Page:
“Alternative medicine” — attitudes

As of this year I’m about nine years down the track after a cancer diagnosis and I know that alternative therapies helped me through, with no medical interventions other than eventual surgery. After puzzling about the attitudes of most people (friends, family, public, health professionals) to “alternative medicine” I’ve concluded that their reasons for sidelining therapies and lifestyle changes you can make in order to survive, mostly include one or more of the following:

Making a hasty judgment that it’s all “quackery”. A few recorded testimonies of things that went wrong might cause antagonism to the concept of “alternative” — yet things can go wrong in mainstream medicine too, without eroding faith in the system. One friend following standard treatment for a heart attack is now paralysed and losing faculties — yet it’s not diminished that family’s hopes in the medical system. There’s not so much latitude given to perceived shortcomings in alternative medicine.

They simply haven’t seen the wealth of information and positive testimonies out there. Once you go looking, it’s easy to get to sites offering articles, updates, products. One cancer book written by a doctor asked “If there is good alternative medicine out there, why don’t I know about it?” Did he think the readers would assume there must be none? Possibly they would — but only because they’d never googled “natural therapies”. And obviously he hadn’t.

They are used to trusting the established health system, knowing that doctors and nurses are familiar with human anatomy, therefore must also know best what the body needs. The needs of the body can only be determined if Nutrition is addressed, and this is a Holistic issue not sufficiently covered during in medical training. And what doctor has time to upskill in Nutrition?

They’ve had many years of association with their own general practitioners and fear to get offside of these valuable folk by asking about anything else. They see GPs and specialists as “the last word”.

They’ve never discovered the history of medical training colleges and why they are heavily influenced by drug training and technological devices. There are reasons why Holistic medicine is not taught: it’s a case of “Follow the money”.

They’ve never discovered History! The modern Health industry is relatively new, but the human race had stayed alive for centuries without it. Yes, prior to formal training there were some questionable practices as people sought knowledge of the human body. But until then life was undergirded by inherited wisdom and what we now call “old wives tales” — and what was then “mainstream” is what we now call “alternative”, now relegated so often to scorn. It’s been tipped upside down.

Patients paying hard-earned money may feel at a loss without being given definite prescriptions. Why pay to be told to eat greens? How is a patient to know that the variety of colours of fruit and vegetable reflect the variety of nutrients they provide? There’s little concept of “Eat the rainbow”, and why.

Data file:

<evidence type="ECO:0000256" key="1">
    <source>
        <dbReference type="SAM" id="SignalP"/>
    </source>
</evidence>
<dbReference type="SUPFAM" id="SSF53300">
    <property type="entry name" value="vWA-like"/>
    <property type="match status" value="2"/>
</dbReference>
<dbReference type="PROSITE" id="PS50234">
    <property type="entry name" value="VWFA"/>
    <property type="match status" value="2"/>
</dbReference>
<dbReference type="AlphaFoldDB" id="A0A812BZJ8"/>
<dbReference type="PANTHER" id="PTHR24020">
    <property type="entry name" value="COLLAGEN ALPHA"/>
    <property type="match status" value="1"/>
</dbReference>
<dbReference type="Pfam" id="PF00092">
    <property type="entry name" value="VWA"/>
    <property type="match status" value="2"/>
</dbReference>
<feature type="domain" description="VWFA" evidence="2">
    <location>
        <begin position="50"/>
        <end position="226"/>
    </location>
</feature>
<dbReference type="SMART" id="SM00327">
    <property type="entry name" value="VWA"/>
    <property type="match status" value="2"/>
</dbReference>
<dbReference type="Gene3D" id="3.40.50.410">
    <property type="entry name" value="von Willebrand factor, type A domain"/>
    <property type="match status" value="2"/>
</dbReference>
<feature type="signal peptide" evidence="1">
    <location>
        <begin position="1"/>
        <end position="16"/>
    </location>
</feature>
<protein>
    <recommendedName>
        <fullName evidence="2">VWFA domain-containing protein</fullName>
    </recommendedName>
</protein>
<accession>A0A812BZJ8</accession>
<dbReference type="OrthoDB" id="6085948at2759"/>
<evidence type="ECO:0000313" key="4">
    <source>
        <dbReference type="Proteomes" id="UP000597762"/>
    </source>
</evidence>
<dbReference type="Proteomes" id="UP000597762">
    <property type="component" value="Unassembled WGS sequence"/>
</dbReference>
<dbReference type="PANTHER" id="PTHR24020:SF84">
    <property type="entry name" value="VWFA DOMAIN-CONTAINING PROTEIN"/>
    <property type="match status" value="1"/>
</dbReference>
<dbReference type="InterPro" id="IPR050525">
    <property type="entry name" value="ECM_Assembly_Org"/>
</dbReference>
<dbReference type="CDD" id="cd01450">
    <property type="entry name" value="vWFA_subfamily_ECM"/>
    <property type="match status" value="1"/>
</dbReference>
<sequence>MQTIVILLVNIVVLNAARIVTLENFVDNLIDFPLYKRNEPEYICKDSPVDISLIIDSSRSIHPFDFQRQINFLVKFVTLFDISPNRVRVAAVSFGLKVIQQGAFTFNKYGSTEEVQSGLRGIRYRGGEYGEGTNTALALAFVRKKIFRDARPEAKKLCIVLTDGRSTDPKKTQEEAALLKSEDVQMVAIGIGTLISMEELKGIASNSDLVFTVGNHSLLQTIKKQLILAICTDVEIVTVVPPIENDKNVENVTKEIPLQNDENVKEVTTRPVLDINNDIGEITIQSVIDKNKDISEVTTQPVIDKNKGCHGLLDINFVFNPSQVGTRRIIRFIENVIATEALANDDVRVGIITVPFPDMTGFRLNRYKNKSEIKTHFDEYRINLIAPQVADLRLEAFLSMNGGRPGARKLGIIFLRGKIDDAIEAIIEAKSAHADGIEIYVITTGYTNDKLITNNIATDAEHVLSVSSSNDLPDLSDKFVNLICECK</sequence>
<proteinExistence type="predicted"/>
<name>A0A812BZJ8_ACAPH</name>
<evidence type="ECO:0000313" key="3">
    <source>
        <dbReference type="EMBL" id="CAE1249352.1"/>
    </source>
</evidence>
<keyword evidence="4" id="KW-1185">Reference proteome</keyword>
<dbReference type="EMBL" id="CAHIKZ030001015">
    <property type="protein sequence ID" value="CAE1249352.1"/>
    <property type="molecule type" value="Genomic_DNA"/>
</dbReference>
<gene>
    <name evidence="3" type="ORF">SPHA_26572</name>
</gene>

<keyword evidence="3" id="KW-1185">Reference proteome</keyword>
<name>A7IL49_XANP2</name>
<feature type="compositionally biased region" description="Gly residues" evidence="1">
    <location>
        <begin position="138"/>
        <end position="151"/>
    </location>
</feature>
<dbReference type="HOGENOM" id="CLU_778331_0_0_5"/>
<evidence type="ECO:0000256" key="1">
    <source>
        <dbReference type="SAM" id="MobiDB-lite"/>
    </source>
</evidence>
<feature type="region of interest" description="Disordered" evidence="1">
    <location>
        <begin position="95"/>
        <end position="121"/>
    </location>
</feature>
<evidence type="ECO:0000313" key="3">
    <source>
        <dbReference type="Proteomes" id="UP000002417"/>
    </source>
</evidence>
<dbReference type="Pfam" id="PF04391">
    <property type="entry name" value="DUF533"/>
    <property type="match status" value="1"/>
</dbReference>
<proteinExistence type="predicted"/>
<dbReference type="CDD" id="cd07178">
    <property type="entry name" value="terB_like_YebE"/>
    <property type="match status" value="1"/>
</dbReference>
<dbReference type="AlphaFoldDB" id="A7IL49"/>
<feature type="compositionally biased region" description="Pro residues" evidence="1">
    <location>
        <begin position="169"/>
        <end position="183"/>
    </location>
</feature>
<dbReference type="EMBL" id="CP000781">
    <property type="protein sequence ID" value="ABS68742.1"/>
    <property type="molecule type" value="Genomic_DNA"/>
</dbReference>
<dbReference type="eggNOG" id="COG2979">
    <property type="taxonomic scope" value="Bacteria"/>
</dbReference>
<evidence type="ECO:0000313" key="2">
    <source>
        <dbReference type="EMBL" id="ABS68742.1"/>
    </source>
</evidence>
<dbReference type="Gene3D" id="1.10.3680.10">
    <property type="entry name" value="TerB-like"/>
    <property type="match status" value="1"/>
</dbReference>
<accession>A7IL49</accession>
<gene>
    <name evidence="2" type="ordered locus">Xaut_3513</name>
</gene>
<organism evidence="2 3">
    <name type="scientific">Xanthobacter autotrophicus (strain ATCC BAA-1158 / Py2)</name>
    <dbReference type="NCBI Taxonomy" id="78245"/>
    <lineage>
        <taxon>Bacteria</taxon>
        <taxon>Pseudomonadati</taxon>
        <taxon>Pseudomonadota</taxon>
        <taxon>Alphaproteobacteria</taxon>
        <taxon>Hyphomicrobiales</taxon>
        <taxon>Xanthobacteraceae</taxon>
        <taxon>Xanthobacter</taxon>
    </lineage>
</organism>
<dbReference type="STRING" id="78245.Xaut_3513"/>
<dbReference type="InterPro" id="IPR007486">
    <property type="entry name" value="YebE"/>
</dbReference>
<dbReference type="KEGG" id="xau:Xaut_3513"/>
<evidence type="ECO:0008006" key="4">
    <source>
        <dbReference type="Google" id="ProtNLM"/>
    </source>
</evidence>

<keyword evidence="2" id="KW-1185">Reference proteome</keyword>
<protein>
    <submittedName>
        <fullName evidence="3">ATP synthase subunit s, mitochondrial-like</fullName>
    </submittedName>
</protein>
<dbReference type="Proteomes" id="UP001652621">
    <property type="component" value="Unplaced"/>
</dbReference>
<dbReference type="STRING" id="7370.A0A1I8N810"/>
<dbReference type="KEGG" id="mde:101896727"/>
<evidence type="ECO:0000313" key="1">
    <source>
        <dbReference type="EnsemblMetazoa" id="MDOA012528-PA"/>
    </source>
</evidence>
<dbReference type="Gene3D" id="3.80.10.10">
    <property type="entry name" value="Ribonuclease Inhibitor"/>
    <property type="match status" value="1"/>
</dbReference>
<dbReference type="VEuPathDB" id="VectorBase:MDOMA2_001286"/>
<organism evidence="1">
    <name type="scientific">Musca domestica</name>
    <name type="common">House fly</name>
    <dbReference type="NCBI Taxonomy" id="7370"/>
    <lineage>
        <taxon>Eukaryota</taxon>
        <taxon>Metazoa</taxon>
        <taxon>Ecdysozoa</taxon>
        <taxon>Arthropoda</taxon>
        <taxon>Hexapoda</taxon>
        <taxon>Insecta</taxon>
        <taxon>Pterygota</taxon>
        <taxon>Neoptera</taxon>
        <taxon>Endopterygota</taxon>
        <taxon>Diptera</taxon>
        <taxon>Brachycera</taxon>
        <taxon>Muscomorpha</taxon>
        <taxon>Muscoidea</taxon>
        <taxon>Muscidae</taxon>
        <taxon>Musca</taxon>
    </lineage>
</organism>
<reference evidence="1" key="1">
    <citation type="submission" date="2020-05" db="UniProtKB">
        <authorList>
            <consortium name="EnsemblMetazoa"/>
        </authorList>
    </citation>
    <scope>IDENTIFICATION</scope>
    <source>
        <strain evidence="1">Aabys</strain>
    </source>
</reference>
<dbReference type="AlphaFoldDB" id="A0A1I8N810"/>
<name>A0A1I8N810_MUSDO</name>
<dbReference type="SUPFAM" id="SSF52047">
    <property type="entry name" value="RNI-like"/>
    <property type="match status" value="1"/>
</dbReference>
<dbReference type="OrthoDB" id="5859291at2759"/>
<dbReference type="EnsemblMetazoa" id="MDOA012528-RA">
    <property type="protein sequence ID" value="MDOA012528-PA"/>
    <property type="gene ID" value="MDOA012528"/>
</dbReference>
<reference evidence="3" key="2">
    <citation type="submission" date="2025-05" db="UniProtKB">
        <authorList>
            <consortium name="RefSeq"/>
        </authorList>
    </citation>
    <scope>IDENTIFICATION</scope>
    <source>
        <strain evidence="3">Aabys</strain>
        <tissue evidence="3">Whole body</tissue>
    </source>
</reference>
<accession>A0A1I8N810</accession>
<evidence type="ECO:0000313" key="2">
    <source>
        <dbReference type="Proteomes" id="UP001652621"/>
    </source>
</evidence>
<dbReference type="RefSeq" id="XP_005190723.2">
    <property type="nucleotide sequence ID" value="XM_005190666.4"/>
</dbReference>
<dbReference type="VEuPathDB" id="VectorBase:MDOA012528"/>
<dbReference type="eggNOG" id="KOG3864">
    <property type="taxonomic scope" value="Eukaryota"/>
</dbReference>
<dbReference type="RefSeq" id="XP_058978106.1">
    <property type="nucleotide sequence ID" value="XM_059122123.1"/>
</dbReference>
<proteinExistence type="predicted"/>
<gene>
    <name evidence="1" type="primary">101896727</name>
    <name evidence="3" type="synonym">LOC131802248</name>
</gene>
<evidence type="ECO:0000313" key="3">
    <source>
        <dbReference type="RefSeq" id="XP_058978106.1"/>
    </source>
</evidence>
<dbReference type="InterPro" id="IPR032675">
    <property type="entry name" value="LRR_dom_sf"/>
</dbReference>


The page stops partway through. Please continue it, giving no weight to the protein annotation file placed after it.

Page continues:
They’ve had a hospital or emergency experience and admire the efforts of the well-meaning staff who “threw everything” at the problem. Most accounts I hear of hospitals (and my own) in my country are full of praise. It’s all seen as Science, not to be questioned, and who’d want to offend these hard-worked people by questioning?

They feel intimidated if any questions, or refusals of interventions offered, are met with astonishment or antagonism. Patients need to be able to trust their own impulses, insights, niggles, body knowledge, intellect and convictions.

They’ve never asked “Does my body really NEED this? Is it what it needs MOST?”  In addressing symptoms we are too easily lulled by being made more comfortable — when it’s in our better interests to go to the cause and address that. Apart from the result of accidents and emergencies, finding and dealing with the underlying cause is more likely in Holistic Medicine.

When told “You need to do this…” patients tend not to pause and realise that the stated “need” reflects the services on offer in general practice. There might not be guidance in what you can do to help yourself: supplements, giving up bad habits, finding adequate water/exercise/rest, cleansing your environment of toxins, safe weight loss etc.

They feel trapped by dependence upon drugs.  They see no alternative to continuing to go along with the status quo, unless they have convincing arguments or a mentor with the metaphorical backbone of steel! Actually, you’re not obliged to convince anyone other than yourself: even though family, friends and health workers may look askance.

If a patient happens to look into Complementary Alternative Medicine and realises that it might involve daily, even day-long effort, the challenge might be off-putting… in comparison with swallowing prescriptions, popping in for the occasional appointment and the luxury of having others minister to you (after all, your taxes paid for this…). For me, since my cancer battle involved no attendant pain, it was normal employment and activities as usual, and feeling much fitter because of the lifestyle changes and protocols I’d established for myself.

By the way, did you notice above, the title “Complementary Alternative Medicine?” There are many natural therapies that can assist recovery during mainstream interventions: supplements that avoid hair loss during chemotherapy, for example. And had you ever read that Hippocrates, the father of medicine, said nearly 2,500 years ago “Let  food be thy medicine…”

So this “other stuff” can be complementary (a useful adjunct), and can be life-restoring. Give it a chance!

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